He won an Oscar for the more downbeat of his nineties excursions to the gambling capital of the world, but this was regarded as a piece of fluff even back then, part of its writer and director Andrew Bergman's attempts to bring back the sensibilities and plotting of the classic screwball comedies of Hollywood on which subject he was an expert. He had emerged as a part of Mel Brooks' coterie of talents, co-writing Blazing Saddles for one, which would explain why there were a number of Brooks-related faces popping up in this, but by the time he got the chance to helm his own scripts he largely conjured up middling affairs with strong premises but without the actual jokes to carry them through to truly front rank movies, as if he was relying on the kooky narratives for the laughs.

To be fair, as with Honeymoon in Vegas, although it was not tremendously hilarious it did build to a grand finale which saw Cage join a troupe of Elvis-impersonating skydivers leaping out over the city in an act of desperation to win Betsy back: Blazing Saddles' Burton Gilliam had a plum role as their leader, pitching the performance just right and genuinely securing the laughs that you might have wished had been more forthcoming during the previous eighty minutes. During those, the high concept took a while to establish as on arrival in Vegas shady gambler and all round hard man Tommy Korman (James Caan, named after Harvey Korman, you had to assume) notices the couple in a hotel lobby and is struck by Betsy's resemblance to his late wife. From then on, he must have her as his own.

Korman sets up a rigged poker game with the fiancée as the prize, and since Jack is now heavily in debt he has to "give" Betsy to him or risk financial or personal injury on a devastating scale. Korman whisks her away to Hawaii and if you're thinking, hmm, sounds a bit like Indecent Proposal, in its favour this was a far better movie and a lot more believable as it played out to boot. The Elvis Presley motif didn't extend to the storyline - you wouldn't have had The King of Rock 'n' Roll in the role of such a loser, no matter what his romantic woes were - but Cage as a huge fan of the star must have signed on for cool by osmosis, even getting to wear a rhinestone jumpsuit (that lights up) in latter day Elvis style. The film was decked out in impersonators of various shapes, sizes, ages and colours (including a six-year-old Bruno Mars) and offered a vivid backdrop to what was really a silly love story asking you to accept Betsy would have second thoughts about marriage when Korman started sweet talking her. Get over that and this was nice enough. Music by David Newman, lots of Elvis covers too.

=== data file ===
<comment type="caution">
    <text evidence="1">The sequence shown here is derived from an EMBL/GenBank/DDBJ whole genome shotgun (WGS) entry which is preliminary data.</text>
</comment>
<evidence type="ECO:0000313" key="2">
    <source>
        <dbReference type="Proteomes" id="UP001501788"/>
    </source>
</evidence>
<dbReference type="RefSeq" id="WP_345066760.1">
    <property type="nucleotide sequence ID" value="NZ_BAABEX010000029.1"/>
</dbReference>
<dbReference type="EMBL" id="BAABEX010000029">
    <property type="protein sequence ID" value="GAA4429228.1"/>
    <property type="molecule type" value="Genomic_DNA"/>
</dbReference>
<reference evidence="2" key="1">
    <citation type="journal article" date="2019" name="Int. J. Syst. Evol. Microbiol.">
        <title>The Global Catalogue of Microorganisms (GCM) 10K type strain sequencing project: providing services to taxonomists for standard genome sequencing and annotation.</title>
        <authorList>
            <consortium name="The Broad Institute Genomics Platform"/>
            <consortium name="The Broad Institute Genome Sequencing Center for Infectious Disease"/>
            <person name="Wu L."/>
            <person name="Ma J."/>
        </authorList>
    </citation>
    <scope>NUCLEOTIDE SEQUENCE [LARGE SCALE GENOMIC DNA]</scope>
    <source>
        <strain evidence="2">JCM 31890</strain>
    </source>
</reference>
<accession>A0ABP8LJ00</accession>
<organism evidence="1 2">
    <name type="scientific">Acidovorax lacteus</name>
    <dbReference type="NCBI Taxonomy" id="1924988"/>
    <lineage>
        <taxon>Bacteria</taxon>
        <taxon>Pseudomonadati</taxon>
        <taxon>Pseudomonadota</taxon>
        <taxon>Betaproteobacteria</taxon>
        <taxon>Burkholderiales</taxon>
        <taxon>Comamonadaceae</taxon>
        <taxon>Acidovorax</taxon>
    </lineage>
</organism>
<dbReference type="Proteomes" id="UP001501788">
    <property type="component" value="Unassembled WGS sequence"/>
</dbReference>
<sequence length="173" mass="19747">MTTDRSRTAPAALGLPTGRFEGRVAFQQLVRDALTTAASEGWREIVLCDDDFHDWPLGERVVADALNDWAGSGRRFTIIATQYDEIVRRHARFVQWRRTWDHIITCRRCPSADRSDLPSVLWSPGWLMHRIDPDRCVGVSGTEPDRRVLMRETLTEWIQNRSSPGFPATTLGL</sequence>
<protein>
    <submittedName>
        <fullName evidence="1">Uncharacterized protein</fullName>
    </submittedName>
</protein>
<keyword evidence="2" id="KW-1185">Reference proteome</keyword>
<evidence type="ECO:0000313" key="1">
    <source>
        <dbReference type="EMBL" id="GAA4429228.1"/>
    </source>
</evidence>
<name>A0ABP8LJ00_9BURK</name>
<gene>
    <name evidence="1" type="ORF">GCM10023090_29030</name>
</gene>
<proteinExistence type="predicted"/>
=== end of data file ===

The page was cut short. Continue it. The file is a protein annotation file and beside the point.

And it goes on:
Reviewer: Graeme Clark

 

This review has been viewed 1413 time(s).

As a member you could Rate this film

 
Review Comments (0)


Untitled 1

Login
  Username:
 
  Password:
 
   
 
Forgotten your details? Enter email address in Username box and click Reminder. Your details will be emailed to you.
   

Latest Poll
Which star is the best at shouting?
Arnold Schwarzenegger
Brian Blessed
Tiffany Haddish
Steve Carell
Olivia Colman
Captain Caveman
Sylvester Stallone
Gerard Butler
Samuel L. Jackson
Bipasha Basu
   
 
   

Recent Visitors
Graeme Clark
Darren Jones
  Butch Elliot
Andrew Pragasam
  Rachel Franke
Enoch Sneed
Paul Smith
Paul Shrimpton
   

 

Last Updated: